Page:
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UAV Unit Keeps Eye On Insurgents

Caption: AL ASAD, Iraq ┐ Staff Sgt. Jose Gonzalez, the staff noncommissioned officer-in-charge of the ScanEagle detachment with Marine Unmanned Aerial Squadron 2 walks one of the ScanEagle unmanned aerial vehicles after landing here July 14. Gonzalez is a 1990 graduate of Miami Springs Senior High School in Miami Springs, Fla. Photo by: Cpl. C. Alex Herron

Al Asad, Iraq (SPX) Jul 18, 2005
To many Marines, military service is a job or stepping stone to greater things. It gives them the opportunity to say they served their country and did their part for the Global War on Terrorism.

A few units throughout the Corps have felt the burden of war more than others. The leathernecks of Marine Unmanned Aerial Vehicle Squadron 2 have answered the call time and time again.

With the need for reconnaissance aircraft in theater, the two existing UAV squadrons have been rotating in and out of Iraq since the beginning of Operation Iraqi Freedom.

The Night Owls are chock-full of Marines who love the Corps and have devoted their lives to it. Marines like Staff Sgt. Jose Gonzalez, the staff noncommissioned officer-in-charge of the ScanEagle detachment here. He has stepped up to the plate every time.

The 1990 graduate of Miami Springs Senior High School in Miami Springs, Fla., originally enlisted in the Air Force in 1991. After a short enlistment and meeting his wife, Heather, who stayed in the active ranks of the Air Force until 1997, Gonzalez concentrated on building his family.

In 1999, after the birth of his two daughters, Victoria and Taira, at the age of 27, Gonzalez enlisted in the Marine Corps to become an unmanned aerial vehicle operator.

"I decided I wanted more of a challenge," the resident of North Bergen, N.J., said. "From the start I wanted to be the Marine I would be proud to look up to, so I hit the ground running, being the series honor man in boot camp and later becoming a martial arts instructor trainer in the Marine Corps Martial Arts Program."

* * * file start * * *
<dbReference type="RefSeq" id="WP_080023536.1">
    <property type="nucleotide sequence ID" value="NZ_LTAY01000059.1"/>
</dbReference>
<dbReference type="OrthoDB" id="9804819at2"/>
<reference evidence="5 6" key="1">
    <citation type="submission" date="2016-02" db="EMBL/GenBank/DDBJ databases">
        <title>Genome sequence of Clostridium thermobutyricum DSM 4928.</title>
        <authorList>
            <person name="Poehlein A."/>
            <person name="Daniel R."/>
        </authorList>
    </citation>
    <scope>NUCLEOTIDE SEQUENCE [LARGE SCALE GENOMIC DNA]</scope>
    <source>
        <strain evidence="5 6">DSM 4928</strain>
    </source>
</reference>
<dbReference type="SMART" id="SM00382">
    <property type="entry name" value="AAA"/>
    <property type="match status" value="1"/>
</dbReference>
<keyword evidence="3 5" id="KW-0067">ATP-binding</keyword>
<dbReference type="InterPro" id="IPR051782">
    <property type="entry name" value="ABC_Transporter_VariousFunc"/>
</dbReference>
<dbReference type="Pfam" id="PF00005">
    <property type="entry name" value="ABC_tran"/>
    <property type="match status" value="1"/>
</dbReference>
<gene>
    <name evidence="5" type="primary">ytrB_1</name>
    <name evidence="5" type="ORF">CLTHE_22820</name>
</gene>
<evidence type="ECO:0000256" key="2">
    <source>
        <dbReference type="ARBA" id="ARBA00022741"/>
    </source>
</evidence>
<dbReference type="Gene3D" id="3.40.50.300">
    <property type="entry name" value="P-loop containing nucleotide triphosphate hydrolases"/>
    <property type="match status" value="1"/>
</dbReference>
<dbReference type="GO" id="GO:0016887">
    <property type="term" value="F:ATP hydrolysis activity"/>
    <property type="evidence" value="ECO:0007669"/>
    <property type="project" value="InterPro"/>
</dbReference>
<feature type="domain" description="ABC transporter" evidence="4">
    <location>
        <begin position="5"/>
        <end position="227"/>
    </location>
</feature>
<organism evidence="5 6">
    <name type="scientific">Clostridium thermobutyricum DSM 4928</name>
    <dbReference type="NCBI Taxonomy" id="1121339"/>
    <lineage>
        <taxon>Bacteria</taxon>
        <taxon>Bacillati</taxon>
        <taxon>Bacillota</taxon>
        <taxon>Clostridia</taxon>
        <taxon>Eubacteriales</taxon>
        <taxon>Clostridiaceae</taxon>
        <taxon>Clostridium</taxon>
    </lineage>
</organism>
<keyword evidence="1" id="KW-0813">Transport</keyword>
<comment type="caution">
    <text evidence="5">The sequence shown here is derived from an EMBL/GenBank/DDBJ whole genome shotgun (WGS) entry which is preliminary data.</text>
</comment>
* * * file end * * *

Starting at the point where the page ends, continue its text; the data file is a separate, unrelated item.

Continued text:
All of the success Gonzalez has achieved can be attributed to the quality leadership he has been blessed with since he entered the Corps.

"I hope my success is a tribute to all the great leaders I have had the honor to work under," Gonzalez said.

Shortly after completing boot camp, during his job assignment school, Gonzalez┐s family grew when his son, Triston, was born. After completing school, he reported to VMU-2 aboard Marine Corps Air Station Cherry Point, N. C., in 1999.

"I was a lance corporal with three children," said Gonzalez. "I had already entered the Marine Corps on a dependent waiver having a wife and two children, now I had another one to add to the mix."

"My wife has been fabulous throughout my whole career," Gonzalez said. "I am convinced any success a Marine has is because of the people around him; the people he works with and the ones who support him at home."

Gonzalez┐s support from his family at home is what keeps him going through all the deployments and stress that come with being a part of an unmanned aerial vehicle squadron.

"My wife is great," Gonzalez said. "She is proud of me serving and helps our children understand how they are doing their part to help the country. She makes them feel like they are a part of the deployment process."

In 2001 Gonzalez transferred to Marine Wing Headquarters Squadron 2 to work in the inspector┐s office. After more than two years with MWHS-2, Gonzalez returned to the Night Owls in December of 2003 and prepared for his first deployment to Iraq in support of Operation Iraqi Freedom.

Since his first tour in Iraq in 2004, Gonzalez has noticed a difference in the country and an improvement in the situation here.

"Things are getting better," Gonzalez said. "Although still a dangerous place, I can tell there is an improvement and we are on the right track."

The work of the ScanEagle detachment here and the rest of VMU-2 play a vital role in the success of the mission. Being able to gain valuable reconnaissance without being detected is a great tool the forward deployed 2nd Marine Aircraft Wing uses to gain intelligence without putting a Marine┐s life in harms way.

"The best way I feel we support the mission here is being able to fly over an area and see what is going on before ground troops are sent in to investigate a target," Gonzalez said. "We are able to do all of this without putting someone┐s life at risk. That is another Marine who is able to return home to their family."

Gonzalez is just one of many Marines who sacrifice daily to ensure that quality video surveillance is available to any unit to give them an upper hand in the fight. The work the VMU-2 Marines do is invaluable to the fight and the mission of the 2nd Marine Aircraft Wing in Iraq. Gonzalez provides the necessary support, and agrees that support from home is one key ingredient to his success here.

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Global Hawk System Reaches 7,000th Flight Hours In Combat
San Diego CA (SPX) Jul 18, 2005
Northrop Grumman's RQ-4 Global Hawk prototype UAV system has reached its 7,000th total flight hour on June 22 during a combat mission supporting the global war on terrorism. The U.S. Air Force's fleet of Global Hawk unmanned aerial vehicles (UAVs) has now flown more than 4,300 hours in combat.







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